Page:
Here is what Markos says:
"Simplistic Red/Blue analyses need to die
Thu Jan 25, 2007 at 11:24:21 AM PST
Children living in Red states have poorer health than those in Blue states. Or at least says this new book.
But how does that account for the fact that some "Blue" states have Republicans in charge, and some "Red" states are very Democratic at the local level? The bottom 10 states -- Wyoming, Georgia, Arkansas, Alabama, South Carolina, Texas, Oklahoma, New Mexico, Louisiana and Mississippi.
Now check it the partisan breakdowns of a few of those states in 2004:
Governor: Republican State Senate: 25D 10R State House: 63D 42R
Governor: Republican State Senate: 27D 8R State House: 72D 28R
Governor: Republican State Senate: 28D 24R State House: 75D 47R
Governor: Democrat State Senate: 26D 22R State House: 57D 44R
Governor: Democrat State Senate: 24D 18R State House: 42D 28R
Governor: Democrat State Senate: 24D 15R State House: 67D 37R
Other than it's not a good sign for Richardson that New Mexico is on this list (much depends on how much children's health has improved during his term), fact is that many of these states had either a Democratic trifecta, or significant influence at the state level.
What about the top 10?
According to his findings, nine of the 10 top states with the best outcomes for children today were blue states. The top 10 states, in order, were Wisconsin, New Jersey, Washington, Minnesota, Nebraska, Massachusetts, Connecticut, Vermont, Iowa (the sole red state in the group) and New Hampshire.
Nebraska is "Blue"? Who knew? But again, the analysis breaks down. Massachusetts and Connecticut have had long-running Republican dynasties in the governor's mansion. New Hampshire had been a solid Republican trifecta until current Democratic Gov. Lynch won in 2004 (and the rest of the state went Democratic in 2006) [Update: I forgot about Dem Gov. Jean Shaheen in the late 90s]. At the state level, Wisconsin had been pretty solidly Republican -- Recent Democratic governor after a string of Republicans, Senate 19R 14D, House 60R 39D in 2004. (Wisconsin Dems made significant gains in 2006, even taking over the state Senate).
And I haven't even gotten into how these states voted in their House and Senate races.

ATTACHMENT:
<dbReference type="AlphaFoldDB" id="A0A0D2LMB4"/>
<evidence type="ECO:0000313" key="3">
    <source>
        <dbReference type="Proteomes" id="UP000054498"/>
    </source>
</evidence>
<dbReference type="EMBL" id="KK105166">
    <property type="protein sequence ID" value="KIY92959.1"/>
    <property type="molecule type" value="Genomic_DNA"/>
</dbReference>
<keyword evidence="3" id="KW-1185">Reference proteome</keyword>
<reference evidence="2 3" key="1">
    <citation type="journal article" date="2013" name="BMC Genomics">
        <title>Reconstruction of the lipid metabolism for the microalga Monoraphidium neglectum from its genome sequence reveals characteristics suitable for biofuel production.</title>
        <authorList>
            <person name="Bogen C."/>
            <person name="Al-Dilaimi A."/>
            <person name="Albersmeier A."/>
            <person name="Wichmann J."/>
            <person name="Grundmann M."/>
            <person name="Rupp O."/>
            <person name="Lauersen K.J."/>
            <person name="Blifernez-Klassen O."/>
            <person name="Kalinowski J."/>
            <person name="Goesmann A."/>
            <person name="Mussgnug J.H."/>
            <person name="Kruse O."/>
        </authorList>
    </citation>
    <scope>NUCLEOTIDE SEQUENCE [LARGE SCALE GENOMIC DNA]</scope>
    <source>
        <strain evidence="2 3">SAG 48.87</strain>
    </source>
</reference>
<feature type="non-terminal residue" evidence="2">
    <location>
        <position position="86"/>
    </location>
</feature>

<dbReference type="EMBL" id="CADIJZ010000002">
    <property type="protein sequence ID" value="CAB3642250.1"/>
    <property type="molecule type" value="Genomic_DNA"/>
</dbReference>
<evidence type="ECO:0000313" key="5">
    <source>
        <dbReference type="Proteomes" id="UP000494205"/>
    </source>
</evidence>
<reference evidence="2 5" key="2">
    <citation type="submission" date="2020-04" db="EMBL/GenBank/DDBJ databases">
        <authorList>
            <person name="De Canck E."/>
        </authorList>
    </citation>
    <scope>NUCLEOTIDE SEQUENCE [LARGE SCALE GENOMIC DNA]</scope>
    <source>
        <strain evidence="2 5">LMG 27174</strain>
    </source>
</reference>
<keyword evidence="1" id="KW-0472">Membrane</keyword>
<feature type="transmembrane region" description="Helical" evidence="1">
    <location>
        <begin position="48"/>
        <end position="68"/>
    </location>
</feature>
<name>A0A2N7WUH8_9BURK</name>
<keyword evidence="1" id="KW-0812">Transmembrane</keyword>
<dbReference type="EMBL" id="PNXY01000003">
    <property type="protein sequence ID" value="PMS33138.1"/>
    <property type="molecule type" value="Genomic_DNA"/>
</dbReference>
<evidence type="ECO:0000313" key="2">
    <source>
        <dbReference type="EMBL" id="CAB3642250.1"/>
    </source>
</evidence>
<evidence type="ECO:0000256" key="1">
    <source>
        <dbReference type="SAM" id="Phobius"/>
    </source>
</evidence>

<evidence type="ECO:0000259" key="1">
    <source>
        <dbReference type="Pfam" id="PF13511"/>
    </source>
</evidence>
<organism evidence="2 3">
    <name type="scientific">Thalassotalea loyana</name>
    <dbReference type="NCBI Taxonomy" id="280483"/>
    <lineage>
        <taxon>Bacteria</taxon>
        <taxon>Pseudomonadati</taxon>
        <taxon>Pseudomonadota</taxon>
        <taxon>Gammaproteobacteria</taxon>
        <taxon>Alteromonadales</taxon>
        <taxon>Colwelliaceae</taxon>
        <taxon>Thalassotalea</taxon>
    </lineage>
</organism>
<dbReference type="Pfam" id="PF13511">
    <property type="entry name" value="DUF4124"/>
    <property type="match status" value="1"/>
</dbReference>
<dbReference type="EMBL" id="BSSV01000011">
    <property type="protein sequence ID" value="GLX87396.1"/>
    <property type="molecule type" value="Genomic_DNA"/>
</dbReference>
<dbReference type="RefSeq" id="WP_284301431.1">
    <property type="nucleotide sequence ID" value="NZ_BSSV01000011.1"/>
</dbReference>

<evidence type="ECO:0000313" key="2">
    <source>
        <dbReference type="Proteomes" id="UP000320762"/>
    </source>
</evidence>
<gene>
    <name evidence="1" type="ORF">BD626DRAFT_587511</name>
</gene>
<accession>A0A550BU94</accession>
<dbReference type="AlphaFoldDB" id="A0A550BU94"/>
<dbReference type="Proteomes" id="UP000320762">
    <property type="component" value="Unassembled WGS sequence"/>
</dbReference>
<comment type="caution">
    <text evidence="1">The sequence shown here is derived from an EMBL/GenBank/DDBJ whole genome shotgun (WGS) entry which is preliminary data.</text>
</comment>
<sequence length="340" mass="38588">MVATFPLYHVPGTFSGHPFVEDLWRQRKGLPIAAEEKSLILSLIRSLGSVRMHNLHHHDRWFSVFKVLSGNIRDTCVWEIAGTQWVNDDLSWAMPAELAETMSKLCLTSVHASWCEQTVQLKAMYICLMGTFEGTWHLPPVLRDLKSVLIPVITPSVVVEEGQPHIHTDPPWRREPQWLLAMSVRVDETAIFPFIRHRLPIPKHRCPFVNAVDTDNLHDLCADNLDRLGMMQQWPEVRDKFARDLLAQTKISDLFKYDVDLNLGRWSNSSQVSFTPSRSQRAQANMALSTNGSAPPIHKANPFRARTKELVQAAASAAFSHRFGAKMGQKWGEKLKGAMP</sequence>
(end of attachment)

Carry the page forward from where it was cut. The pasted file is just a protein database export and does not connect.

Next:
So trying to find correlation between child health care and whether people vote "Democratic" or "Republican" is a lot more complicated than simply looking at the 2004 presidential results."
I listened to NPR today and heard Donna Brazille, Gore's campaign manager, and David Gillespie formerly of the RNC, speaking of partisanship. I feel that both of these people are the problem.
I could not have disagreed with Gillespie more and I thought that Brazille was an inside the beltway idiot. Gillespie felt that his party's ideas were right and by default any other party's ideas were wrong. I disagree with him on his premise that there is a right idea and everything else is a wrong idea. Ideas are just ideas. Only time will tell if ideas end up being effective or not.
Why can't we disagree with people on policy and yet not always call them wrong. Why can't we argue for the effectiveness of our ideas and the validity of our goals, rather than the wrongness of this idea or that "bad" strategy? No one has the monopoly on ideas that work.
I am reminded of the staffer that ran down the hall in congress, after the 1994 election, and said something to this effect: "OK, we are in charge now, all Democrats get out of our building" We must all remember that congress represents American People. Ideas are just ideas. Let's find ones that work and retool the ones that don't. Is an idea working? Do we have enough information? If we don't then we need to get some and analyze the policy for effectiveness. Then we can change course. We can save the judgement of who ends up being right or wrong to the historians.